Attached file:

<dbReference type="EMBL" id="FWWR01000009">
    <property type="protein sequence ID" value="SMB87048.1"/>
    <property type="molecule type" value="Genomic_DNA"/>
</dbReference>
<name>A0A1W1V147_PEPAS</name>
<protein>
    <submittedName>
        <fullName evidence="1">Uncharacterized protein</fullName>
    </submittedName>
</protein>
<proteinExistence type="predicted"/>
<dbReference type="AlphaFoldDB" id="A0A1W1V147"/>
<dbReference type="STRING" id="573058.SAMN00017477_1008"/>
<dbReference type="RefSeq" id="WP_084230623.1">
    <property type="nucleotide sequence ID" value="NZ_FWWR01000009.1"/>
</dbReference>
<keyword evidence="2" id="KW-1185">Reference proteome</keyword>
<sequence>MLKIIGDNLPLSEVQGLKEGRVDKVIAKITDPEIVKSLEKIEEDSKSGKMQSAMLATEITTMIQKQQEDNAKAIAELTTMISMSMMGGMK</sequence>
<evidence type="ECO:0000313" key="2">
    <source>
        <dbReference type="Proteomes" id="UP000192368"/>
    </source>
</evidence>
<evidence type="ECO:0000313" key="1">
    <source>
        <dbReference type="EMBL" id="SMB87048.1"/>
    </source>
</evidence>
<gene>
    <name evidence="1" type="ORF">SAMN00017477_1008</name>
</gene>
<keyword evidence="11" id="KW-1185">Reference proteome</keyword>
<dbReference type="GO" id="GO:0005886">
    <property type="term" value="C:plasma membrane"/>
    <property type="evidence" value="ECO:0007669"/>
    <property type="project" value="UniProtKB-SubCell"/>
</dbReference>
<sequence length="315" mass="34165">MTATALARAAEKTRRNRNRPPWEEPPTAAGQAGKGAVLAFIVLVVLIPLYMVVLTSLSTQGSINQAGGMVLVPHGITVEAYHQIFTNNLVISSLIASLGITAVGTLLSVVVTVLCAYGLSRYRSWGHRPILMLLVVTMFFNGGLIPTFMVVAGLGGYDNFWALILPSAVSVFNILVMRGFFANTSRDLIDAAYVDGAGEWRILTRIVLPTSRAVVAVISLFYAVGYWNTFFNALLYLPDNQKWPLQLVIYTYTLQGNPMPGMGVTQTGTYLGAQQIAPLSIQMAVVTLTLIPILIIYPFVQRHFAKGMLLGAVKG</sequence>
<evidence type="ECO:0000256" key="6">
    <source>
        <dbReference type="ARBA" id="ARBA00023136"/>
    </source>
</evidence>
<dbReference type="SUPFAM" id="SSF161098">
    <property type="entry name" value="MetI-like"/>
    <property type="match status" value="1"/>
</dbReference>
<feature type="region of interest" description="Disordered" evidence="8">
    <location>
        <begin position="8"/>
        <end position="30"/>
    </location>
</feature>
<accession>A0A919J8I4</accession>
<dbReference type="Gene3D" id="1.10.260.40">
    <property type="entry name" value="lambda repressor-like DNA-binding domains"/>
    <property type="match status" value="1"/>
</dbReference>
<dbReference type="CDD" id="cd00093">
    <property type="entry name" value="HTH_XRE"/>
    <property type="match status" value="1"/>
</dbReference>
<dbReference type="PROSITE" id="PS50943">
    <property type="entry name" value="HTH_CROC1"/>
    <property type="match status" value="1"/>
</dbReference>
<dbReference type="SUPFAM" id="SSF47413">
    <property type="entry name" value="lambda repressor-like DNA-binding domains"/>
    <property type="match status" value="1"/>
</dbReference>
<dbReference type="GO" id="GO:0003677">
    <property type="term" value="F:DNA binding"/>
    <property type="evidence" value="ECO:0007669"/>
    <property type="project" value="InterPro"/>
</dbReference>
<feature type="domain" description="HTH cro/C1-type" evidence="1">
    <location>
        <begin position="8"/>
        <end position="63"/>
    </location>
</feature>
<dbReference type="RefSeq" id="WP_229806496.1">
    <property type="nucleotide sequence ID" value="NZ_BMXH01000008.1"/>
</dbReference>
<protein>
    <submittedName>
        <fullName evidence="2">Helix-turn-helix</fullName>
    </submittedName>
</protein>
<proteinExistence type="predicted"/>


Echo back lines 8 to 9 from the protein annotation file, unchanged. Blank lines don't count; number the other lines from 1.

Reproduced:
        <fullName evidence="1">Uncharacterized protein</fullName>
    </submittedName>